Perimenopause is a term used to refer to the period of physical and emotional changes that take place in a woman's body in the years just prior to menopause. Perimenopause usually begins around the age of forty with menstrual irregularities, such as heavy, painful periods. These can range from mildly uncomfortable to lifestyle inhibiting. Painful periods may continue for around ten years as hormone levels continue to alter in preparation for the end of menstruation altogether, but this is not to say that you cannot take steps to minimize menstrual discomfort during perimenopause.
The root of black cohosh has historically been used to regulate menstrual problems. Try incorporating black cohosh tea or supplements into your routine, as the herb has an estrogenic function in the body, which could help restore the hormone imbalances that typically cause heavy periods during perimenopause
It is widely known that exercise helps to prevent and relieve menstrual cramps, but the idea of physical exertion is unlikely to appeal when you're in pain. Exercise doesn't have to mean working out for an hour at the gym; 15 minutes of walking outside is likely to help combat cramps while also providing a distraction from the pain. Alternatively, you could consider trying yoga poses, which use stretches and controlled breathing to achieve physical and emotional relaxation, and you can exert yourself to a degree that's comfortable and suitable to you.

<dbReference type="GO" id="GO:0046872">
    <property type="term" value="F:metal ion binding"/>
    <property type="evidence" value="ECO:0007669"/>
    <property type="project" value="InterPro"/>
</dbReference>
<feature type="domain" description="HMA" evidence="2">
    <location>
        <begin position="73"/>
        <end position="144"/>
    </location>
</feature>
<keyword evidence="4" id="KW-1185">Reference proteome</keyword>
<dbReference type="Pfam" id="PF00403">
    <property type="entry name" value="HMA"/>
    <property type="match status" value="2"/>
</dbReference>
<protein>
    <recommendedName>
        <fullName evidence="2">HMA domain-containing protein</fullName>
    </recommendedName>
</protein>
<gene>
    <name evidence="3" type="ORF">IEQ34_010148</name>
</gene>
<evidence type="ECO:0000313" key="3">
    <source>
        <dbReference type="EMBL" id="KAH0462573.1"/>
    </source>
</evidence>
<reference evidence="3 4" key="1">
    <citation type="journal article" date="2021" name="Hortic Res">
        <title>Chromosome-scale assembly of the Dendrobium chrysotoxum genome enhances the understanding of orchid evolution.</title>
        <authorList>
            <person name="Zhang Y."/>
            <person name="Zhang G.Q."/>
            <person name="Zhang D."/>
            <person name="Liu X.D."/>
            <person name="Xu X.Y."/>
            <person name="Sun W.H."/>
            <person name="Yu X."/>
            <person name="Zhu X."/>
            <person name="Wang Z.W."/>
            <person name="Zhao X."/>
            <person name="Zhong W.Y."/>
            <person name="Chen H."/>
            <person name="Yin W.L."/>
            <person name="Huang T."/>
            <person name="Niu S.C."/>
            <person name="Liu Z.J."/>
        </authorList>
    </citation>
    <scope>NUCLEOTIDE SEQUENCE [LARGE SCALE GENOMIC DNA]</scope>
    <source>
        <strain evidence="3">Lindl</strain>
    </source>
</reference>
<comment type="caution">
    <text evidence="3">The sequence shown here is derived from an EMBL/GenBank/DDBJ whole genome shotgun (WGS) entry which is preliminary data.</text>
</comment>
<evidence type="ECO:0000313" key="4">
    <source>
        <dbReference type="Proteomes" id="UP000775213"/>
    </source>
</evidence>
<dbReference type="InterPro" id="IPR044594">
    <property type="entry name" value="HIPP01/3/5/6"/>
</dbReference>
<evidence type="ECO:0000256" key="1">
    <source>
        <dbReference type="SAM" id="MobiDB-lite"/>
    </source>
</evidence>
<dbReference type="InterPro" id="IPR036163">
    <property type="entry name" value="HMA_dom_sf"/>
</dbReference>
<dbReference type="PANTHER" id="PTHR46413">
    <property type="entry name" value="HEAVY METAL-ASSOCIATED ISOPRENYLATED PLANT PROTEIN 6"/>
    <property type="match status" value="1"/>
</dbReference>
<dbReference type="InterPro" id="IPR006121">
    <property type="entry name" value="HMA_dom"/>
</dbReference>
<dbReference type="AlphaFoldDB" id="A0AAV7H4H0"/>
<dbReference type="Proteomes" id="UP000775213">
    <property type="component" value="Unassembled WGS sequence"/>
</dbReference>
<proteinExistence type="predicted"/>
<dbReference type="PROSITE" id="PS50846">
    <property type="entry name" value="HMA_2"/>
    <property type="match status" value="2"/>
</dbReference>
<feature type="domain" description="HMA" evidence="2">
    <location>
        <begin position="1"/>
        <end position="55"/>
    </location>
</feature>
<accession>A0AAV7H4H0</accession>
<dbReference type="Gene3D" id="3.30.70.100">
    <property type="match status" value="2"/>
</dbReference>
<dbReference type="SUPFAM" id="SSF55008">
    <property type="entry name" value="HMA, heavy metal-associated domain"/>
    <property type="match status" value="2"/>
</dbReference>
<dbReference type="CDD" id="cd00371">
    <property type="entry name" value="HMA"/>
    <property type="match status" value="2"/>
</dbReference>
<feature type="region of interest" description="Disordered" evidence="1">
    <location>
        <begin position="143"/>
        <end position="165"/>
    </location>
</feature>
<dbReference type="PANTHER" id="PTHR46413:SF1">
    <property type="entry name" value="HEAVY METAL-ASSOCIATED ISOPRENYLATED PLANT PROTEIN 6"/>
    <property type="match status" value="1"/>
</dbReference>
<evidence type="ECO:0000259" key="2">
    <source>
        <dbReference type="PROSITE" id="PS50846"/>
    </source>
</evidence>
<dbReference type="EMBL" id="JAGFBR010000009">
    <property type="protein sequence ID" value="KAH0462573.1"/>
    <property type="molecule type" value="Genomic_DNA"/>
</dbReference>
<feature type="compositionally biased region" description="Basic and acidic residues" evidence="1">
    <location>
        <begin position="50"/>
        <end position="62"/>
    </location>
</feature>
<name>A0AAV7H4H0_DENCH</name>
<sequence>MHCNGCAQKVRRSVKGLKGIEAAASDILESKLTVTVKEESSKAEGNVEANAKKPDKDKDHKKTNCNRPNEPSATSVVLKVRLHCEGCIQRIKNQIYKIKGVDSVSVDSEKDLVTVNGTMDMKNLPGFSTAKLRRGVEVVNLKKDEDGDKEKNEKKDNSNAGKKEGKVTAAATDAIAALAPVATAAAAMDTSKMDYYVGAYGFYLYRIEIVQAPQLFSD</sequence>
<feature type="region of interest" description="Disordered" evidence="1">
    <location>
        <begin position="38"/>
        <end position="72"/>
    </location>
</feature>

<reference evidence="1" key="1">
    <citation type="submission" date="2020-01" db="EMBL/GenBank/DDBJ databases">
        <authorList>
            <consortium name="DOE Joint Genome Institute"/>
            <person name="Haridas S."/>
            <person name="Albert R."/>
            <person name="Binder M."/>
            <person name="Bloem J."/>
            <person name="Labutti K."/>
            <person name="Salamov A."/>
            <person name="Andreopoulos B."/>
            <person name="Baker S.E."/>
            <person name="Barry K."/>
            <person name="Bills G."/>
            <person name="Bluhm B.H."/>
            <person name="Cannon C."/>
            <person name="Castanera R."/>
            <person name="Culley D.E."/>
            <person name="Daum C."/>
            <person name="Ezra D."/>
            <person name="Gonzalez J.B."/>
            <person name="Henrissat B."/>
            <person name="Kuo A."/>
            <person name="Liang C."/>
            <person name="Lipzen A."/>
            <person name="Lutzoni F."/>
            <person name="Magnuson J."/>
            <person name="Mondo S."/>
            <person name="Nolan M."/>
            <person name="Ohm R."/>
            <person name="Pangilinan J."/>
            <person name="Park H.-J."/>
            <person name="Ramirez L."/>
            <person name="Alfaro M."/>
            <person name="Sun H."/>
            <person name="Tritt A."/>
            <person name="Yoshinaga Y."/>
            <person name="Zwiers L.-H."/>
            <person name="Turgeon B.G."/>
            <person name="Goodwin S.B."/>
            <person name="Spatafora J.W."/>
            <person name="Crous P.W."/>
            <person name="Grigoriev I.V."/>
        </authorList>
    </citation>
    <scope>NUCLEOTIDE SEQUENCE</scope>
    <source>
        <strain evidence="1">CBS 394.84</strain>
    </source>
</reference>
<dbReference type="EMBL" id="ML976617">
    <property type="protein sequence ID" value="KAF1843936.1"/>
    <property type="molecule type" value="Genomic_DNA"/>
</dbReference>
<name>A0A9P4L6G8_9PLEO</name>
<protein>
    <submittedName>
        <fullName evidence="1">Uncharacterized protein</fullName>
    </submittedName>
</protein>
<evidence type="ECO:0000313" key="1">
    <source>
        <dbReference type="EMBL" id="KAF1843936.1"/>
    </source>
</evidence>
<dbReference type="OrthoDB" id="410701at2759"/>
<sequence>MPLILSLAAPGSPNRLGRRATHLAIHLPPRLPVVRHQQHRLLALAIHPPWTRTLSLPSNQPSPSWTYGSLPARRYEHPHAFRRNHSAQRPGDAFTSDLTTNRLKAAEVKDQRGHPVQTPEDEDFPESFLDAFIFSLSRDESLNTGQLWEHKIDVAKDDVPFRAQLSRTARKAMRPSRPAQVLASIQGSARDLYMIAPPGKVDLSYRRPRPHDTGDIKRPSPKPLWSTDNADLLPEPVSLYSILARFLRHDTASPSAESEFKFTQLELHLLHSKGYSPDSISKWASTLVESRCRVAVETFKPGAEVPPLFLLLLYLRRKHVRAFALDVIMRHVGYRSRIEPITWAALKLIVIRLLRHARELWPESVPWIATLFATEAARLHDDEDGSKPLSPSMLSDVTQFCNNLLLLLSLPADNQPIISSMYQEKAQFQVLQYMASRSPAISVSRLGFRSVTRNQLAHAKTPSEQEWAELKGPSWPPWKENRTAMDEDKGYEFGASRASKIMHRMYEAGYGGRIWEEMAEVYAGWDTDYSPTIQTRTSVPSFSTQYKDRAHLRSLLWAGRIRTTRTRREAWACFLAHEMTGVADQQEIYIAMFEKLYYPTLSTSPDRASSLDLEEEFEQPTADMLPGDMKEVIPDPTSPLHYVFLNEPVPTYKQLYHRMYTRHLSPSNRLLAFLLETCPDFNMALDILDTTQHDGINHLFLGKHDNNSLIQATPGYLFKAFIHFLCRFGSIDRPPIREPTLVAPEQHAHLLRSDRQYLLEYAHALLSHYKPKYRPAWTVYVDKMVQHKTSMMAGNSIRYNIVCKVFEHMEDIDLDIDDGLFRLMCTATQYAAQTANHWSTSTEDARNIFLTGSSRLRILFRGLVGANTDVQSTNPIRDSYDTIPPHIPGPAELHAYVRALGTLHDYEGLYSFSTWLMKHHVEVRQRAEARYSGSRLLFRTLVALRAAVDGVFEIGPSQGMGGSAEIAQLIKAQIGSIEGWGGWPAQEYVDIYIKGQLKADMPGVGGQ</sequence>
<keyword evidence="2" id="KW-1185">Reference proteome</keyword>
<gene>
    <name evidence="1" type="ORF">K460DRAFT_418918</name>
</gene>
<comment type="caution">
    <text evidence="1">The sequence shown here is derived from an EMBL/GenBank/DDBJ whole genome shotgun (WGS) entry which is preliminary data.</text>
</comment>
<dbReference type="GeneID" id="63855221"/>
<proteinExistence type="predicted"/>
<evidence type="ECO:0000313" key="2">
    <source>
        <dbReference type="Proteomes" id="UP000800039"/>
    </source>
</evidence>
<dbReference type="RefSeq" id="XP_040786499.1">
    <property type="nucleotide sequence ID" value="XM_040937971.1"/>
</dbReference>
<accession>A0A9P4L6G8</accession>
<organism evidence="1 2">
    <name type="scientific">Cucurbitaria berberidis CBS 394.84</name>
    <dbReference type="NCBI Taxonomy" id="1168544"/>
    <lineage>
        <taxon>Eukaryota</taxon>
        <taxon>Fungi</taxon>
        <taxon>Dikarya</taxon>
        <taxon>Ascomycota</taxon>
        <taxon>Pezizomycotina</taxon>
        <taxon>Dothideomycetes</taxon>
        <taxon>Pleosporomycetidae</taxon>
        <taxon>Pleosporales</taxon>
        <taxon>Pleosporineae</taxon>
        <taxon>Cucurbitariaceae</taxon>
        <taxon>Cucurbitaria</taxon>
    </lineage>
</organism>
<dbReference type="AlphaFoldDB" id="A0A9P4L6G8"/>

When suffering with cramps, use your fingertips or knuckles to lightly massage your lower abdomen. This will relax the muscles and provide pain relief.
A warm bath provides easy pain relief, but you can maximize this effect by adding appropriate aromatherapy oils to your bath water. You could try lavender oil, which is an anti-inflammatory used to reduce swelling and pain and also has stress-relieving properties. Other fragrant anti-inflammatory herbs include ginger, cinnamon, and cloves.
Progressive Muscle Relaxation (PMR)
PMR is a form of therapy that focuses on reducing muscle pain while promoting a relaxed state of mind. The process involves lying down and tensing individual muscles or muscle groups for five seconds, before relaxing for 20 seconds, and repeating. PMR is an effective preventer of menstrual cramps because, when practiced regularly, it promotes muscular relaxation on a long-term basis.
When suffering with painful periods, it can be tempting to just lie down and wait it out until your cramps pass, but this does not have a combative effect, and without any distraction, you are more likely to dwell on the discomfort. Painful periods do not have to obstruct your professional or social life. Tackling menstrual discomfort head-on not only helps reduce its intensity; working these habits into your regular routine will help keep painful periods away on a long-term basis.